In any event, Boruto: Naruto the Movie was a commercial success, especially relative to its pre-Kimetsu no Yaiba time period. The most successful Naruto film as of writing, it doubled up on the previous record earnings, landing at nearly 40 million USD worldwide. A major factor in its success can surely be attributed to Masashi Kishimoto’s involvement. For the previous ten franchise films, Kishimoto was too busy with NARUTO’s serialization in Shounen Jump to contribute anything other than his approval. It’s only with the conclusion of the manga (and the postponement of his honeymoon) that the man to whom this series owes everything was able to dedicate himself to a film script that, for the first time, carried genuine weight.
As a narrative work, Boruto: Naruto the Movie faced many challenges. Turning the page to a new generation is never easy, and doubly so when the old generation was still far from finished, with the manga only just concluding and the TV adaptation still hundreds of episodes from the end. The movie asked viewers to accept an entirely new perspective of the knuckleheaded ninja we came to love, with the core of the story hinging around Naruto’s neglectful fathering and the resulting resentment from his son.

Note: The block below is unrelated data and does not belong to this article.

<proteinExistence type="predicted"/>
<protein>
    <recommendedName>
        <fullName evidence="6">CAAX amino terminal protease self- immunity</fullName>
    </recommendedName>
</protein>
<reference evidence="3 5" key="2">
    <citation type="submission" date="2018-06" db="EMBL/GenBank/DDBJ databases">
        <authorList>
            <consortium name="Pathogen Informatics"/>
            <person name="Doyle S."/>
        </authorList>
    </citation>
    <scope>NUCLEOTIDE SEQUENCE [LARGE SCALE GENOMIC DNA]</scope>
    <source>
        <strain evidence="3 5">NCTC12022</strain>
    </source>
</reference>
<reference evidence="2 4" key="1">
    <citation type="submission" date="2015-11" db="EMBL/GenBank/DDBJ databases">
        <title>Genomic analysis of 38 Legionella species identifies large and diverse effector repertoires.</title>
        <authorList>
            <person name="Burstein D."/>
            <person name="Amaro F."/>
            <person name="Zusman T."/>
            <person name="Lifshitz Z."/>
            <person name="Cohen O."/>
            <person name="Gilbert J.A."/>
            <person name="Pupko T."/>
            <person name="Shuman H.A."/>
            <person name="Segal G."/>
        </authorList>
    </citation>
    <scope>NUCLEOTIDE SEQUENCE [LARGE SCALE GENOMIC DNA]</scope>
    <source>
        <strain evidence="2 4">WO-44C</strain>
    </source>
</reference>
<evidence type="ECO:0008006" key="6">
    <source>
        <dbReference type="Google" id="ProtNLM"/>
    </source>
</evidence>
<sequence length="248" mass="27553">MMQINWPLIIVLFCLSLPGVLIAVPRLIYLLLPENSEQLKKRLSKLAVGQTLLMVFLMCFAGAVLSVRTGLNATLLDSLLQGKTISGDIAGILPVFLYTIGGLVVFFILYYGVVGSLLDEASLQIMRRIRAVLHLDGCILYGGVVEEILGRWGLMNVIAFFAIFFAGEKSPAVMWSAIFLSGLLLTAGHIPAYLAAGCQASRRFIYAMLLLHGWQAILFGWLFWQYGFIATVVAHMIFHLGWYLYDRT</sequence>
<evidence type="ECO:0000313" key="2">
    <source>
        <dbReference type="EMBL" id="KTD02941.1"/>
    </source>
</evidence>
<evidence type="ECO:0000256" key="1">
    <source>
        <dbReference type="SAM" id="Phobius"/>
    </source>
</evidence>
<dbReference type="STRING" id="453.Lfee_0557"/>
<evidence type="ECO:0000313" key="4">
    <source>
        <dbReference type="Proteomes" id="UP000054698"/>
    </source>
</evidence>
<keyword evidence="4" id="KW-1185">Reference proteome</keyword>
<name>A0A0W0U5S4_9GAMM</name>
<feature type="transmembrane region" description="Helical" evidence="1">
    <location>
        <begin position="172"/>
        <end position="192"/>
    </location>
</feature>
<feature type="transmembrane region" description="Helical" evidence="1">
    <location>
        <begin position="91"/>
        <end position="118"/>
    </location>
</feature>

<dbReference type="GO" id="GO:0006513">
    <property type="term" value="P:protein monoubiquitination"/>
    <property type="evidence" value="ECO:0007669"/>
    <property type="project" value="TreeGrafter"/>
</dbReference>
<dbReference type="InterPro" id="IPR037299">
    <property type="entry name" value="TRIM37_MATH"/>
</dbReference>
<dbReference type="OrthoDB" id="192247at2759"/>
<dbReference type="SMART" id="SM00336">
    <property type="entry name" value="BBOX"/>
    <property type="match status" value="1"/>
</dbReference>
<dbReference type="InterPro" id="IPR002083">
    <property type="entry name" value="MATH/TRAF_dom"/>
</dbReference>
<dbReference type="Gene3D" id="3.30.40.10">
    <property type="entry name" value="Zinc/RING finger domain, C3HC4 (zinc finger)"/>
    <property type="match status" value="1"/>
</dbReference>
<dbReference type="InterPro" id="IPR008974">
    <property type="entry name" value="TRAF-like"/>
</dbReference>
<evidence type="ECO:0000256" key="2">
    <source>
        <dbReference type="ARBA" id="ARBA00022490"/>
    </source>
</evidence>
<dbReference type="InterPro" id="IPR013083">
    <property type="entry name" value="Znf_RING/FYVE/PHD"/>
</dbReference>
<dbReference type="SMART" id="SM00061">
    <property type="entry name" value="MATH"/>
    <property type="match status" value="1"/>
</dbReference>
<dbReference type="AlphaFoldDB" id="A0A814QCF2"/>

It’s difficult to see a hero debased in such a shameful way, while at the same time, Boruto’s antagonistic attitude to his father (as well as his willingness to cheat), does him no favors in the eyes of the audience. This lose-lose dynamic is an incredibly difficult one to balance from a creators perspective, since without giving proper consideration to both sides, many fans would find themselves understandably frustrated with the set-up of the film. Masashi Kishimoto has said he based this dynamic around his personal life, with Naruto’s duties as Hokage being analogous to his career as a weekly mangaka. Personally, I hold Kishimoto’s work with this film in high regard, and despite some flaws, consider it to be one of his better writing moments. I appreciate how it avoids much of the generic character drama present in all other NARUTO movies, and instead uses the premise to fuel a heartfelt message about family ties spanning generations.